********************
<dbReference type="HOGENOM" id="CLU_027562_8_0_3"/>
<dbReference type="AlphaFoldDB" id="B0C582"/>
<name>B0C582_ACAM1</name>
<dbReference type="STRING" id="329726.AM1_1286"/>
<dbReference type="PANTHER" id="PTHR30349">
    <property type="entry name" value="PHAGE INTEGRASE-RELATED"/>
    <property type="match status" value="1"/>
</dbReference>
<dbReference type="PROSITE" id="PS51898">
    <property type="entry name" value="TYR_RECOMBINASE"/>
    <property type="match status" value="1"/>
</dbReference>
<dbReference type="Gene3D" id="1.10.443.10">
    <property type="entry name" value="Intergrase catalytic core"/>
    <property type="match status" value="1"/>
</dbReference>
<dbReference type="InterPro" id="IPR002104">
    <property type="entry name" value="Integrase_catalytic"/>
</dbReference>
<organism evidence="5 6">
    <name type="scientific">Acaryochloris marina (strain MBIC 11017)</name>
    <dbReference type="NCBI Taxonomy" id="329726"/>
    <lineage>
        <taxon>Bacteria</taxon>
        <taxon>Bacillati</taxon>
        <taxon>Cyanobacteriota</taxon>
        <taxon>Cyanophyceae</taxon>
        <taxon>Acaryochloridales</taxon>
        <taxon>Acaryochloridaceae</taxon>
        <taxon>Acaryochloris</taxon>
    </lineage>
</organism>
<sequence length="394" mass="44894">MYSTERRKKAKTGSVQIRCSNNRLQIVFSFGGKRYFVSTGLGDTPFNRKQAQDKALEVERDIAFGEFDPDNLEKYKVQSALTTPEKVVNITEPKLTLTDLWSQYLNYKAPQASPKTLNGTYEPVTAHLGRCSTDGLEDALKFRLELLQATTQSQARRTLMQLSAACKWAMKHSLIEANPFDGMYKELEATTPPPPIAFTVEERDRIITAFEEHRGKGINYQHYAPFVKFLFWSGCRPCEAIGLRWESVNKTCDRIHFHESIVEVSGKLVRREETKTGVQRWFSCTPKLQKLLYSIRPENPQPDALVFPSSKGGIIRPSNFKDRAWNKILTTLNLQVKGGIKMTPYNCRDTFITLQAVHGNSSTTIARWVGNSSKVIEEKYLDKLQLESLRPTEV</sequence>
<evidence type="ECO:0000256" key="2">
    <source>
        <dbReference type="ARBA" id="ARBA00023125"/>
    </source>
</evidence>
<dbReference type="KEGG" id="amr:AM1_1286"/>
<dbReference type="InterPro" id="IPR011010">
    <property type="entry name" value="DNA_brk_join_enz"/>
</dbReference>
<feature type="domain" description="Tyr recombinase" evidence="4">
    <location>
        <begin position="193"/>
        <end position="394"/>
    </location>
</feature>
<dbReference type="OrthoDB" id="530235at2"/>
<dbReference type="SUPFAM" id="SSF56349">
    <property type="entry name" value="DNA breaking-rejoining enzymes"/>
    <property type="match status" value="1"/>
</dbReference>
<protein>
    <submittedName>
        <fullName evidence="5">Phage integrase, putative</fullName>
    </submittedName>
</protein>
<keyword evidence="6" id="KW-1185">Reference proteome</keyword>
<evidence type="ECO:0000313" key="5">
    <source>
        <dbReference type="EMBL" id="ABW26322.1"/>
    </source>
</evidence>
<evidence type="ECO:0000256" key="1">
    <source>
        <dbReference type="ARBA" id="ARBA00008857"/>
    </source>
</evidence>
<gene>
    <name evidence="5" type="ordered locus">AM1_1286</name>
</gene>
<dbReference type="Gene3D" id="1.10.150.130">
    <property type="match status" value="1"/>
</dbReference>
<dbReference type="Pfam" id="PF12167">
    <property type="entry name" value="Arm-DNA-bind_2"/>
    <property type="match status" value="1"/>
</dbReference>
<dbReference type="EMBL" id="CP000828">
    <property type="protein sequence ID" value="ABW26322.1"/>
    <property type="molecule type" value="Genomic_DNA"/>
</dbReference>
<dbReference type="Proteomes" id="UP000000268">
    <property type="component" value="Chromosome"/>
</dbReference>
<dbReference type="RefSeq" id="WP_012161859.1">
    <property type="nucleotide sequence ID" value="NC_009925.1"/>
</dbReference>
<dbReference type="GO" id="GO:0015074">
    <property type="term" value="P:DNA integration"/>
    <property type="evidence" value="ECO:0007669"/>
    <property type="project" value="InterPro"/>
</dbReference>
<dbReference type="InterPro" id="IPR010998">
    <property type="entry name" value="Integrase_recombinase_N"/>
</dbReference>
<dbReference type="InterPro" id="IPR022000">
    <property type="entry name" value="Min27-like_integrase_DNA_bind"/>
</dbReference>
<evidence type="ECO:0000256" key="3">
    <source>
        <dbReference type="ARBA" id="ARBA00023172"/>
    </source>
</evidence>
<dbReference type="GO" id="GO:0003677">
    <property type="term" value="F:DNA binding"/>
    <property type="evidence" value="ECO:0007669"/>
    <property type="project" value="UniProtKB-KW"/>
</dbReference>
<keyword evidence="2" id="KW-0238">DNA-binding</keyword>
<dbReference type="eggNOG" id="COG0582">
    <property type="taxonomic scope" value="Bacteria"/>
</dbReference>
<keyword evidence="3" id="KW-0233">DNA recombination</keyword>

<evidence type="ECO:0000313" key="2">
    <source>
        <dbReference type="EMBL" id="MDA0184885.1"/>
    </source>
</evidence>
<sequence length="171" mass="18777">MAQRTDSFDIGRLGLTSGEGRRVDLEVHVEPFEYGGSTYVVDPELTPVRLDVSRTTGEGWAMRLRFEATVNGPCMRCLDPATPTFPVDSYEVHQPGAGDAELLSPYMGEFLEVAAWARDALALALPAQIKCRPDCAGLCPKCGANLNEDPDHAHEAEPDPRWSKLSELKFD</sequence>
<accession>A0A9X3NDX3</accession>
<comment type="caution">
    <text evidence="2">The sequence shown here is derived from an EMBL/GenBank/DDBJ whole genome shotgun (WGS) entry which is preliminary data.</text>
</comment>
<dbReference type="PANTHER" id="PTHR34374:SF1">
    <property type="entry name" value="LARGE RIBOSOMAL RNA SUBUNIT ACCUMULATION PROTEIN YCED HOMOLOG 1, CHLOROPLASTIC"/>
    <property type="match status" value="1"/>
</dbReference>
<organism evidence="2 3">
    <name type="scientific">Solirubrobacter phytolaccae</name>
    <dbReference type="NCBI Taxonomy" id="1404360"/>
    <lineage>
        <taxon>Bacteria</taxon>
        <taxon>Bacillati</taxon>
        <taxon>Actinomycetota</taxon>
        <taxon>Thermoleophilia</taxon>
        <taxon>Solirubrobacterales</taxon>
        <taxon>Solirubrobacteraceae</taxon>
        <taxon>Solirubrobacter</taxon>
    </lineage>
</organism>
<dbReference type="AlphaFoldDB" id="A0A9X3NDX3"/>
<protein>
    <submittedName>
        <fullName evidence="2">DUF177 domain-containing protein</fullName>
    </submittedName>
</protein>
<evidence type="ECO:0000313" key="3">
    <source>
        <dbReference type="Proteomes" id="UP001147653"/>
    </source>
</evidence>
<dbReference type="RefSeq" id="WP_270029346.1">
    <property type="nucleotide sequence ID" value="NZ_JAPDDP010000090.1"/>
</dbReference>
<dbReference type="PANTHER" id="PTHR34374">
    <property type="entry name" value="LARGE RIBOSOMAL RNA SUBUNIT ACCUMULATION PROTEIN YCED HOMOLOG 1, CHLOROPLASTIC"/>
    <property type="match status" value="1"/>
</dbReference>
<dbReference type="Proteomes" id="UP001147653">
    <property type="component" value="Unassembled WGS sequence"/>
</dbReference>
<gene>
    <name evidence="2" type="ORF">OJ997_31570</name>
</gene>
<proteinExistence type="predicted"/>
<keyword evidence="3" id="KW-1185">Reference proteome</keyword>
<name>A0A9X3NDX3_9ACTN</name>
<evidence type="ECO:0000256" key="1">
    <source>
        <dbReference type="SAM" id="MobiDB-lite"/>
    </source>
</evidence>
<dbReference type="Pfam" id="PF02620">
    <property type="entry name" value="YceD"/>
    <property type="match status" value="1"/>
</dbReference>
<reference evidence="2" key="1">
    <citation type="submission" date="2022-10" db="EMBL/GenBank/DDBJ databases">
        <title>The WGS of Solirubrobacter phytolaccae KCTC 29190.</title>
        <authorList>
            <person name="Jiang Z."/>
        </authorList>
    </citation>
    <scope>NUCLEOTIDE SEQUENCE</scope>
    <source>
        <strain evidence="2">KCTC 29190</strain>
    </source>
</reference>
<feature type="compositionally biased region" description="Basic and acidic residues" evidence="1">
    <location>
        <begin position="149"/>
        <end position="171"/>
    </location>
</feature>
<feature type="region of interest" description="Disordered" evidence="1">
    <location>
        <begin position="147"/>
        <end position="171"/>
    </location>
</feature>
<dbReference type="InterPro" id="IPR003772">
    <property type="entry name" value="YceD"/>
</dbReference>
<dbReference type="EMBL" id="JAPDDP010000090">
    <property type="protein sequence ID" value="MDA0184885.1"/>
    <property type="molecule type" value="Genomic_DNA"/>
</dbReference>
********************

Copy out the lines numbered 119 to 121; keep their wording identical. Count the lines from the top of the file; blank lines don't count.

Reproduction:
    </source>
</evidence>
<sequence length="171" mass="18777">MAQRTDSFDIGRLGLTSGEGRRVDLEVHVEPFEYGGSTYVVDPELTPVRLDVSRTTGEGWAMRLRFEATVNGPCMRCLDPATPTFPVDSYEVHQPGAGDAELLSPYMGEFLEVAAWARDALALALPAQIKCRPDCAGLCPKCGANLNEDPDHAHEAEPDPRWSKLSELKFD</sequence>